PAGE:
the continuity of the piece, and then one of the texture and style of the piano part. The otherextant manuscript of the Trio supports this assumption: it is a piano part in Mendelssohns hand,which was used by Breitkopf & Hrtel for engraving the first edition, and which is essentiallyidentical to the final version as far as the continuity is concerned, but shows extensive revisions

    of the piano texture. The date of submission of this manuscript is January 21, 1840;Mendelssohns correspondence with the publishing house suggests that it was accompanied bythe violin and cello parts, which are now missing. In the current edition this manuscript of thepiano part is referred to as A2.

    As close as this manuscript is to the first edition of the piece, it is not identical. This fact, alongwith another comment made by Hiller, supports the contention that the final version was createdon the engravers proofs, and that therefore the first edition, as published by Breitkopf &Hrtelin April 1840 (plate no. 6320), should be regarded as the conclusive source for the final versionof the Trio. Here the first edition will be referred to as FE.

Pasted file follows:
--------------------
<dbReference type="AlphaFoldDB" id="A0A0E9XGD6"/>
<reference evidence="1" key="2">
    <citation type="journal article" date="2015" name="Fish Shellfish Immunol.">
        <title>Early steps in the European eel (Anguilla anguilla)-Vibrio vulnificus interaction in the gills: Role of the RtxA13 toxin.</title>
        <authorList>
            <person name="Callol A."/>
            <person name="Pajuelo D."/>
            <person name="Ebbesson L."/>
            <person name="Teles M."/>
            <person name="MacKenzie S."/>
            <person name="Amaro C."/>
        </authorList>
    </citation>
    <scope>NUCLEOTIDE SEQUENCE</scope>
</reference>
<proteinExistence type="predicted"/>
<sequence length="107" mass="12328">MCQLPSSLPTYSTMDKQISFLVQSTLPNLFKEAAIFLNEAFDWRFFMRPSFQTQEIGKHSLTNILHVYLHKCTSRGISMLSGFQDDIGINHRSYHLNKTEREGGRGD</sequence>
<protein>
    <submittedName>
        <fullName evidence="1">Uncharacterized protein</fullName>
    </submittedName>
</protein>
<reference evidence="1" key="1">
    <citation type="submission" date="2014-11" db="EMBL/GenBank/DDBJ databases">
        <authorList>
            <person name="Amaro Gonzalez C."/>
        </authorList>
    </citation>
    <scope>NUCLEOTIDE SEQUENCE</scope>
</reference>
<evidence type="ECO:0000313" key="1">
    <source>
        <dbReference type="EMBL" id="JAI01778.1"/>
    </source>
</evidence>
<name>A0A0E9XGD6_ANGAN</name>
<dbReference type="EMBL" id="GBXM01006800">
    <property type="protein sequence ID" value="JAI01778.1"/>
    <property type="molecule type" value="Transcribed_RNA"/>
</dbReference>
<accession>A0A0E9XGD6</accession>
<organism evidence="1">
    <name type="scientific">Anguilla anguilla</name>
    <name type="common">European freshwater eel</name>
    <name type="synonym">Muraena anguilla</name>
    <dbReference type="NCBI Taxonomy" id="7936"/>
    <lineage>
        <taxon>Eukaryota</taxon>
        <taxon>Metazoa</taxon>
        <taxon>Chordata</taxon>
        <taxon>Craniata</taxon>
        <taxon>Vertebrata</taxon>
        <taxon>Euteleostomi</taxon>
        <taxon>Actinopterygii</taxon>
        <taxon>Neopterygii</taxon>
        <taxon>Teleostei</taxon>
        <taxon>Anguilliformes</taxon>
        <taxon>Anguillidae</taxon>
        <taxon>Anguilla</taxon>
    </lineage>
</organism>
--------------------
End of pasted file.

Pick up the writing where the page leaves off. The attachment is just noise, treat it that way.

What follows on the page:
A further study of the works publication history, however, reveals that it was issuedsimultaneously by Breitkopf & Hrtel in Germany, Richault in Paris, and Ewer in England contracted independently by Mendelssohn himself. Whereas the Richault edition was based onthe manuscripts Mendelssohn had sent to Breitkopf &Hrtel on January 21, and did notincorporate his later revisions on the engravers proofs, there is documented evidence to suggestthat the Ewer edition was based on a more advanced manuscript, which is lost. The proximity ofthe date on which Mendelssohn sent that manuscript to the date of publication makes it likelythat what he sent Ewer was a copy made of Breitkopf & Hrtels engravers proofs.Mendelssohn entrusted pianist and composer Ignaz Moscheles (1794-1870) with the task ofproofreading the English publication; the resulting edition was virtually identical to the versionproduced by Breitkopf &Hrtel. Should the manuscript Mendelssohn sent Ewer be recovered, it